Always take along the best tools for the job – Smithers Interior News
After the disappointment that the frost was turning my annuals black, I began trimming the dahlia stems to about a foot. The flower beds where both the dahlias and large marigolds grew look bare.
I now have the choice to leave the flower stalks on the lawn and later, after the dahlia bulbs have been dug up, place the tips back in the beds and chop them into small pieces with a spade and dig under them. Or I can carry them to the compost heap.
One thing I learned in gardening was to always take the right tools with me for the job. It kept me from making unnecessary extra trips to the tool shed. It didn’t matter what I had to do. Special tools were always good when I was with me every time I gardened.
One tool that I always seemed to need was the secateurs. The name pruner is a general description of several pruning tools. The exact name is secateurs, also called hand or garden shears. They are strong enough to prune smaller branches from trees and shrubs.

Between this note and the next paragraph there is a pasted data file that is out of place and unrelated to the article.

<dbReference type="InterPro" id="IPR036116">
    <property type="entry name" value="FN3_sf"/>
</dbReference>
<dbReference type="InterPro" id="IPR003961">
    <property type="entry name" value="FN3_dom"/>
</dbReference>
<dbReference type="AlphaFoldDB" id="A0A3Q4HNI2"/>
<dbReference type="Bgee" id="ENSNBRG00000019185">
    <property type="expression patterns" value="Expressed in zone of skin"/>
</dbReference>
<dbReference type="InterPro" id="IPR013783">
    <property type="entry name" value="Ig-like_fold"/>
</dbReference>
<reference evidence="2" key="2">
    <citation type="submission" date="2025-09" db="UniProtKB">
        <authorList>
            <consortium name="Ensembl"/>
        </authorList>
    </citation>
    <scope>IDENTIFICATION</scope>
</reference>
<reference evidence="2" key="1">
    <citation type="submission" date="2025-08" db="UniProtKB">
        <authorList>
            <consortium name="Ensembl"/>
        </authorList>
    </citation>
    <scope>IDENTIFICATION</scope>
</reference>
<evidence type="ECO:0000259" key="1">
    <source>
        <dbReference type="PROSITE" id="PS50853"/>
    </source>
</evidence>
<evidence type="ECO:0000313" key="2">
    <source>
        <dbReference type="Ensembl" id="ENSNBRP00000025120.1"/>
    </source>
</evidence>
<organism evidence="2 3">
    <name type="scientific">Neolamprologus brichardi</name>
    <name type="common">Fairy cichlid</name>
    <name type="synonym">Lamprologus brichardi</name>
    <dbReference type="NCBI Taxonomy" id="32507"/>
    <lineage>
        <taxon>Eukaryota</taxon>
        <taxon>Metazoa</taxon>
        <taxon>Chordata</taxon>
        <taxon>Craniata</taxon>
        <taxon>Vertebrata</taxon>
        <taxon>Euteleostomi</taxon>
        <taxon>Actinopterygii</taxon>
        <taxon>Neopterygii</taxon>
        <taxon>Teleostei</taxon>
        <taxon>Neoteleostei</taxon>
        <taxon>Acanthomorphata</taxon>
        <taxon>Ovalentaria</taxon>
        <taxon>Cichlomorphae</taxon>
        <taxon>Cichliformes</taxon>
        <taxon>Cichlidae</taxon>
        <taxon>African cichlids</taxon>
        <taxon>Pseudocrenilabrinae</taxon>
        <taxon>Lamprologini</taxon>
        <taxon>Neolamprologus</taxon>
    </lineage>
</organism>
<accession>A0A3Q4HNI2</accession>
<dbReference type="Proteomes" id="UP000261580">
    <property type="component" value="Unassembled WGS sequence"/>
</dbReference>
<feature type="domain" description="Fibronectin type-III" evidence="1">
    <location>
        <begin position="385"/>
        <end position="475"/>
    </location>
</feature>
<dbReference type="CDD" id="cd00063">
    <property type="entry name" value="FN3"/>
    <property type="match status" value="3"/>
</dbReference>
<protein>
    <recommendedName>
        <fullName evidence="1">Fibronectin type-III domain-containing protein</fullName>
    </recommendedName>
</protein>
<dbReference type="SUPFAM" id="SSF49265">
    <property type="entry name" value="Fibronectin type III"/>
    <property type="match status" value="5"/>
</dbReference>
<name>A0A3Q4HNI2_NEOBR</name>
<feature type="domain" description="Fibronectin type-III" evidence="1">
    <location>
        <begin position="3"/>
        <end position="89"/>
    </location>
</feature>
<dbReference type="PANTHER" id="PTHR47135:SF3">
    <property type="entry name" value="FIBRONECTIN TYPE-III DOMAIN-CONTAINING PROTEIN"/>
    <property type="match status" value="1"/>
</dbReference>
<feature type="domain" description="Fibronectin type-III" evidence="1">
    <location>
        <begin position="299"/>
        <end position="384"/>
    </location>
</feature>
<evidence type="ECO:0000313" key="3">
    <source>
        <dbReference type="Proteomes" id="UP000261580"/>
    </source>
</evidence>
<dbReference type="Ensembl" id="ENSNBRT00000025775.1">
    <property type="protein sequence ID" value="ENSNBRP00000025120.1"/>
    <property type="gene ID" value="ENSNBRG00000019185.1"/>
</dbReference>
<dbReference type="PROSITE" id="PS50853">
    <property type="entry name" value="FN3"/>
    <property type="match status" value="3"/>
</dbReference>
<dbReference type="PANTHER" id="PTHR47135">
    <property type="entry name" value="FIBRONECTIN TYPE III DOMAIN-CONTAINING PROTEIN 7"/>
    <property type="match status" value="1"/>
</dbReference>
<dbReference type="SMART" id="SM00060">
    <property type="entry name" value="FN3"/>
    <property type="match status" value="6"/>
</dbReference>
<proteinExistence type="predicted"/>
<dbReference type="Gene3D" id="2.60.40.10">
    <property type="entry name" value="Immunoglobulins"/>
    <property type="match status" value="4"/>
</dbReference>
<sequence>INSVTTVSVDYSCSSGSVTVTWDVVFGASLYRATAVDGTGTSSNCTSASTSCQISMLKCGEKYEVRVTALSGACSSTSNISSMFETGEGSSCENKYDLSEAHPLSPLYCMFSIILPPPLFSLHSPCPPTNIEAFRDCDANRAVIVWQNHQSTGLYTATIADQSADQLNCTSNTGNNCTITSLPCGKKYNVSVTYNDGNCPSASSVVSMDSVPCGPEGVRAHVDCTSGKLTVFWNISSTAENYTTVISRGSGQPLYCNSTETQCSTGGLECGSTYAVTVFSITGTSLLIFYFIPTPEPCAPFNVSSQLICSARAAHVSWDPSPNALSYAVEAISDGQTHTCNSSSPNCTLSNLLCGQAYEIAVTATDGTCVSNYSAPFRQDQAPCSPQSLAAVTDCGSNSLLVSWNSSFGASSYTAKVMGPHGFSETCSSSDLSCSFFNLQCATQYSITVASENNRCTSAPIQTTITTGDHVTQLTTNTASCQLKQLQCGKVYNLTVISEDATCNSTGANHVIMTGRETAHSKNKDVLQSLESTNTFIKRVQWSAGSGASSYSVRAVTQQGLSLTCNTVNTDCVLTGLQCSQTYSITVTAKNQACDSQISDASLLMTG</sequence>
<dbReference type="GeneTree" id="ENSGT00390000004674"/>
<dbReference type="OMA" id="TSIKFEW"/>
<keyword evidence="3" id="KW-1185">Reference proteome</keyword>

Carrying secateurs in one hand can be awkward when working. So I found a wide belt and a holster for the secateurs. Unfortunately, this is another helpful thing that isn’t available locally. If someone finds a suitable bag, also with space for additional hand tools, please contact me so that I can post it.
I’ve enjoyed a flowering cactus plant in the living room for years. This cactus plant is now full of buds and flowers. Most people call it a Christmas cactus, but it can bloom at other times of the year as well.
Over the years I have taken cuttings and now I have a lot of plants. A few years ago the cactus had grown so big that it broke in two. I decided to transplant the surviving cactus part into a much larger pot twelve inches high.
Then the half that survived the disaster tilted to one side and changed from an upright plant to a hanging one.
So don’t let anyone tell you that gardening is boring. Please do not move or rotate the cactus while it is blooming. The flowers can fall off.
If you have any questions or suggested topics, please email me at [email protected]
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Erik’s dahlias were cut to one foot after the first frost. (Photo by Erik Jacobsen)